Frequently asked questions about gum and bone disease also called
periodontal disease and STM
(Soft Tissue Management)
1. What is periodontal health?
2. What are the goals?
3. What is STM (Soft Tissue Management)?
4. What is the problem?
5. What is the background?
6. What do we look for in the examination?
7. What is the solution?
8. Will one treatment eliminate gum and bone disease?
9. What do we need to know before we start?
10. How do we know when to start and end treatment?
11. What does the outcome of treatment depend upon?
12. If pockets remain greater than 3mm what do we do?
13. What can you expect?
14. How can you help?
What is periodontal health?
1. Pink color to gingival tissue
2. Stippled appearance
3. Flat tight gingival tissue
4. No bleeding on probing
5. No odor
One of the goals of STM treatments is to obtain a healthy mouth or at least a significant reduction in the spread of gum and bone disease (periodontal disease). So when we find gum and bone disease our goal is simply to do the known treatments for gum and bone disease until we achieve the healthy condition described above.
What is STM (Soft Tissue Management)?
STM is a combined in office and at home treatment. It is based on research and thousands of treated patients over the past decade. The beginning stages of gum and bone disease can be recognized much earlier than before. We no longer have to wait until bone loss shows up on x-rays. By diagnosing periodontal disease at its earlier stages the treatment to reduce its effects are much easier and less invasive. Often gum surgery can be avoided or if needed progresses with better and faster healing.
What is the problem?
The problem is that 2/3rds of the adult American population have periodontal disease. There is no cure for gum and bone disease but we can slow it down and with a combined office and home treatment often get it under control.
What is the background?
After the age of 35 the primary cause of tooth loss is from gum and bone disease. For decades researchers have been looking for newer and more efficient treatments to reduce the effects of gum and bone disease. Of the numerous treatments that had been tried STM has become the first and best choice to treat gum and bone disease at its earlier stages.
What do we look for in the examination?
The most universal condition we look for is that the gum pockets between the teeth and gums are shallow. These pockets should be no deeper than three millimeters. Also, the gums should not bleed when gently probed by the hygienist or when brushing or flossing.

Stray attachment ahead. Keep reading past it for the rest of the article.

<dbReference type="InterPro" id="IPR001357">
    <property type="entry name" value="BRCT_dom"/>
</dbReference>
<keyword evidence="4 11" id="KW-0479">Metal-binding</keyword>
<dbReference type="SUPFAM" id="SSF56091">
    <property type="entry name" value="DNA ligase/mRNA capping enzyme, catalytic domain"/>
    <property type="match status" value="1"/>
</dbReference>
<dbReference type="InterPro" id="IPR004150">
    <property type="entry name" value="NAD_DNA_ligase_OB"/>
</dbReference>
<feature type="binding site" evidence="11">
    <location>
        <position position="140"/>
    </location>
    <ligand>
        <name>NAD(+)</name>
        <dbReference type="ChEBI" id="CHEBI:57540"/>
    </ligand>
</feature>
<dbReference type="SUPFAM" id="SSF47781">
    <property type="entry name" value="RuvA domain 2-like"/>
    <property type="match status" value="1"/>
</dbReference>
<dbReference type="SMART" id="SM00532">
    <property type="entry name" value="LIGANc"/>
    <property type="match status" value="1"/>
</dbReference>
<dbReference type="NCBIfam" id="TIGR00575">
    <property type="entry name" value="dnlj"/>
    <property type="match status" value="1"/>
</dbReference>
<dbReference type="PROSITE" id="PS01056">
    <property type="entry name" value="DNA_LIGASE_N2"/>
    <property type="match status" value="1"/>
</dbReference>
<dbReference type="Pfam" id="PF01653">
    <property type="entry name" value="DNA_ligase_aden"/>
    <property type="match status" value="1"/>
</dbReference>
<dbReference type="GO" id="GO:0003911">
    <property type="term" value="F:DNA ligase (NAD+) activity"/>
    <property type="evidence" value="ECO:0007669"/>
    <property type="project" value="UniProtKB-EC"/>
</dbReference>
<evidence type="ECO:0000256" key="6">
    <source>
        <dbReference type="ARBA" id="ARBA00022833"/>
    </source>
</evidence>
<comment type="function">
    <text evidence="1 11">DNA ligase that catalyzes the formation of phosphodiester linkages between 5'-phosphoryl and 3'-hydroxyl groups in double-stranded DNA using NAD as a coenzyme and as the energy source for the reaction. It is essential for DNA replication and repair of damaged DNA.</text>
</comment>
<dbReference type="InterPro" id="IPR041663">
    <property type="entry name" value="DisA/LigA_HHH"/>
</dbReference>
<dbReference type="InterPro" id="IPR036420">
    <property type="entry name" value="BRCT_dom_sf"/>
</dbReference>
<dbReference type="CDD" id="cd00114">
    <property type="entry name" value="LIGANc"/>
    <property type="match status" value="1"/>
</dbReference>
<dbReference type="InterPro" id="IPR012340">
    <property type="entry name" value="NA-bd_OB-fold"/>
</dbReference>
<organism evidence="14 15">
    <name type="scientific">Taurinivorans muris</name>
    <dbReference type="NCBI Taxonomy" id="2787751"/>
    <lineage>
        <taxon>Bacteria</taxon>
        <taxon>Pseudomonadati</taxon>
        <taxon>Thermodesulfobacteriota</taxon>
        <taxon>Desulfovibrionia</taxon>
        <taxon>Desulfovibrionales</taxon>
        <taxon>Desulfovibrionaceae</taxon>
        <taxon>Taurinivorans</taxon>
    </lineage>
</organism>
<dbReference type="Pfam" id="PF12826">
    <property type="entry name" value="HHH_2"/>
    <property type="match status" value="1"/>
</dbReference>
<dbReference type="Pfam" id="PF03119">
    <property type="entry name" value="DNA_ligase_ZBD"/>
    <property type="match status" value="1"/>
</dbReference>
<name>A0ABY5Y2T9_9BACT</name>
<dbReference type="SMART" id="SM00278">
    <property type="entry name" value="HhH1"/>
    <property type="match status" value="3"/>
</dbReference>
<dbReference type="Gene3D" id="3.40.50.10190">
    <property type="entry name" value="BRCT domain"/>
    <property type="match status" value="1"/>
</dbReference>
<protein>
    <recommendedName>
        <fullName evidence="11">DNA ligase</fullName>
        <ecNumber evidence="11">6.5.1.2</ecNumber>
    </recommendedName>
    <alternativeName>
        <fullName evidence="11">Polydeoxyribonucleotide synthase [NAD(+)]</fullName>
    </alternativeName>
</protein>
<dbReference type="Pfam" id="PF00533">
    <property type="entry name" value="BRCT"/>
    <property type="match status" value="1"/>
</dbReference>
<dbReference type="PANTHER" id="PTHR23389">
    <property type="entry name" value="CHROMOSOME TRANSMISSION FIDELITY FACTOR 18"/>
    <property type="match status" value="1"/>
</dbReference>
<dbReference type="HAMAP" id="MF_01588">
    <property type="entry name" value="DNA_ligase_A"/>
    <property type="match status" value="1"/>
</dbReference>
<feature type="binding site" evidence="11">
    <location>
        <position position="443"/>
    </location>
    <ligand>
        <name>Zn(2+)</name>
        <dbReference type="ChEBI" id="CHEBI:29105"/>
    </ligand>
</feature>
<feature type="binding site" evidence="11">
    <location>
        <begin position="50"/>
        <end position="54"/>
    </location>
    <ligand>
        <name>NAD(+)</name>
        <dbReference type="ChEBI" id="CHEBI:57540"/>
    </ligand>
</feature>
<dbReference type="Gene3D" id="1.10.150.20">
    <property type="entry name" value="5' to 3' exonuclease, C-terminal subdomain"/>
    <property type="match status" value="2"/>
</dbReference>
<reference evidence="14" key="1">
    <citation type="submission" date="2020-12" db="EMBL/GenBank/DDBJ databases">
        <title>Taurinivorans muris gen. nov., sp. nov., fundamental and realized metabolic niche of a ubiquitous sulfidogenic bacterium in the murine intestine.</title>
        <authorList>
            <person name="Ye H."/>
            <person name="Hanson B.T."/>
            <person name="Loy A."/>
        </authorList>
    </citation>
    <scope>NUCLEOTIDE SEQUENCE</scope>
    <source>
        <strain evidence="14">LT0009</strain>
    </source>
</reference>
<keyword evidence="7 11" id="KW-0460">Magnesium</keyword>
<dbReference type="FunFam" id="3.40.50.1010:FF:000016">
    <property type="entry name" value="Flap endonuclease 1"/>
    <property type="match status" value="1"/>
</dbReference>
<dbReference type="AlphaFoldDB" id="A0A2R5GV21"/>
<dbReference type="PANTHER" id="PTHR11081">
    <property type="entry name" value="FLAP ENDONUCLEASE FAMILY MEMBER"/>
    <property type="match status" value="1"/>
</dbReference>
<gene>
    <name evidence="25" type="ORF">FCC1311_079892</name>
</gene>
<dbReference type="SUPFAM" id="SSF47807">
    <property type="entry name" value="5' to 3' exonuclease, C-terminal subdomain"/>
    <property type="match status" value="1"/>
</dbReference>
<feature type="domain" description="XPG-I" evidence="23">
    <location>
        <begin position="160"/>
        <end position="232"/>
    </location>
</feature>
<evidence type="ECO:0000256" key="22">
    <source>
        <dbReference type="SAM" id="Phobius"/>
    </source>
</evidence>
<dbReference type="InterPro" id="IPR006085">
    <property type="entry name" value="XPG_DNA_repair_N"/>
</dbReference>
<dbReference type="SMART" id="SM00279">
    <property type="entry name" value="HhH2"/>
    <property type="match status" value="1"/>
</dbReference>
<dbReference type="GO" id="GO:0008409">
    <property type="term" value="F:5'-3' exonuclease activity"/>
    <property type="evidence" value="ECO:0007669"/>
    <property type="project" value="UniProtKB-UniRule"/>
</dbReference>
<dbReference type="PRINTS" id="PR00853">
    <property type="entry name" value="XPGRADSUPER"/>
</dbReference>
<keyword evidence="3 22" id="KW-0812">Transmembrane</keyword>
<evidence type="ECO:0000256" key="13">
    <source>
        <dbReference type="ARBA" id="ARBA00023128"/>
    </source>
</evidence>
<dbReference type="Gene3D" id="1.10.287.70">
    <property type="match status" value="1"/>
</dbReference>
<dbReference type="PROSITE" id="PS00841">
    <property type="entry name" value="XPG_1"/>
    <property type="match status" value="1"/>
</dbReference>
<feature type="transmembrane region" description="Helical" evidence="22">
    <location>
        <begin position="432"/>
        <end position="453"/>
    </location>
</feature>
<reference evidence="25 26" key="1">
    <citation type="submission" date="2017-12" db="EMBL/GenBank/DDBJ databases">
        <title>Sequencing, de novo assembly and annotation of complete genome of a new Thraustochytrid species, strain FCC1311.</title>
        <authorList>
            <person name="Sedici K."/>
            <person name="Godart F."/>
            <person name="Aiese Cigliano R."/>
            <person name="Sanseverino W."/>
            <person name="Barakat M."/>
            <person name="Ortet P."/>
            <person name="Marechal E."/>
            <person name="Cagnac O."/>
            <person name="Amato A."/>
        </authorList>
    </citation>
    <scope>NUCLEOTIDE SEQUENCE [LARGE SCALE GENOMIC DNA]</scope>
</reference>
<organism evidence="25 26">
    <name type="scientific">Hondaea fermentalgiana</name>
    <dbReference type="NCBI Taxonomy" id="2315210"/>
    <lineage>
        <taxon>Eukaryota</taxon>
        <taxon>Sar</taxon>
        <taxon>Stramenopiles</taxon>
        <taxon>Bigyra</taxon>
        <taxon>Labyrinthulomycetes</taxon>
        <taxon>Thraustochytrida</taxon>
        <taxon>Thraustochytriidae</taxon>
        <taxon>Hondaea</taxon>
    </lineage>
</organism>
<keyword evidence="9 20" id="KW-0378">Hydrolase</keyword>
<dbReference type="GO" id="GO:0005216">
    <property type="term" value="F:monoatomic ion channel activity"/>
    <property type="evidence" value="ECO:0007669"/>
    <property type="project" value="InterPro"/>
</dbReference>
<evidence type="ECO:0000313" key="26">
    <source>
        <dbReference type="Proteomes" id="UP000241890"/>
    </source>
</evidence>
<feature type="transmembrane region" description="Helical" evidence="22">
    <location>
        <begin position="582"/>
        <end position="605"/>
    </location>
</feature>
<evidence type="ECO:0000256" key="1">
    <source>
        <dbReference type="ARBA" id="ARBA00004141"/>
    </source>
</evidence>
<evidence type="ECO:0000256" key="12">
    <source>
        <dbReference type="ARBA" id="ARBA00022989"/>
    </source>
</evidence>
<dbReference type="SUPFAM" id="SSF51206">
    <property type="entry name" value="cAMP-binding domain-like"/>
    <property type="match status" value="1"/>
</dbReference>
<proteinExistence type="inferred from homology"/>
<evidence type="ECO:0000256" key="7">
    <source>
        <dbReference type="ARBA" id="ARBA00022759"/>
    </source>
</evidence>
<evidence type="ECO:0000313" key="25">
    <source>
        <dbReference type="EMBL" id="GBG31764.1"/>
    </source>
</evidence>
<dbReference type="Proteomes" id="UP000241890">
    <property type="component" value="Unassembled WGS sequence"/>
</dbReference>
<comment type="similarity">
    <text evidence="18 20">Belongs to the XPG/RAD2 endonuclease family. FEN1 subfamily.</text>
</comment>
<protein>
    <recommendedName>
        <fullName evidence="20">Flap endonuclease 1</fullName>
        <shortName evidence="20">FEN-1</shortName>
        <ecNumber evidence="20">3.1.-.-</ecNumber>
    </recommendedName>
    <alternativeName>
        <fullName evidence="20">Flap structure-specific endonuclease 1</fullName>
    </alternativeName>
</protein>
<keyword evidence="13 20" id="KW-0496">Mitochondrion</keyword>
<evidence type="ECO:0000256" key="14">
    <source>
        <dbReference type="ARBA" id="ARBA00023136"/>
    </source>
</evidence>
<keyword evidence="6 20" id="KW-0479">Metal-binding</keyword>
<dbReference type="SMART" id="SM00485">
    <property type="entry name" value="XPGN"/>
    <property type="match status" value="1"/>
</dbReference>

What is the solution?
The solution begins with the removal of tartar which is clinging to the teeth. The tartar is found both above and below the gum line. Once the tartar is removed and the surface of the tooth is smooth the gum tissue will start to tighten. Also, the color of the gum will turn to a lighter pink. The bleeding of the gums when brushing and with gentle probing should stop. As the gums heal the pockets will start to shrink. We are aiming for pockets of 3mm or less.
Will one treatment eliminate gum and bone disease?
Just as our bodies require repeated daily rounds of food and sleep our gums require repeated rounds of brushing. Also, as you know, our mouths require repeated cleanings. If periodontal disease develops, gum treatments and possibly gum surgery will be needed.
STM treatments are the in between gum treatment between a prophy (preventive cleaning) and gum surgery.
Similar to an individuals repetitious requirements for daily food and sleep each person’s mouth has a differing requirement for the frequency between prophys, STM treatments or gum surgery.
Also, as with food and the ability of ones digestive system a differing outcome may result when two people each eat the same food or with periodontal disease each persons mouth may have a differing success of healing.
What do we need to know before we start?
Before we commence STM treatment we need to know when to stop. What are we looking to accomplish? What are the signs that tell us enough improvement has been realized or that the disease has a significant slowdown?
How do we know when to start and end treatment?
This is accomplished with an examination where the depth of the pockets are recorded before and after healing. Whenever the pockets are no more than 3mm we wait and do preventive prophys. Whenever the pockets are greater than 3 mm we continue treatment.
What does the outcome of treatment depend upon?
The outcome of the STM treatment will be dependent primarily on five factors.
- The severity of the disease at the start
- The mechanics of the STM treatment itself
- The home care and diligence of the patient
- The hereditary factors involved
- The general health of the patient
If pockets remain greater than 3mm what do we do?
Continued treatment may be additional STM treatments, medications, or referral to a periodontal specialist.
What can you expect?
You can expect to have a healthier mouth. Your mouth will feel cleaner and fresher. You will learn what you can do at home to help reduce periodontal disease.
How can you help?
You can help by learning all you can about periodontal disease. Also by caring for your teeth and gums daily your mouth will become healthier.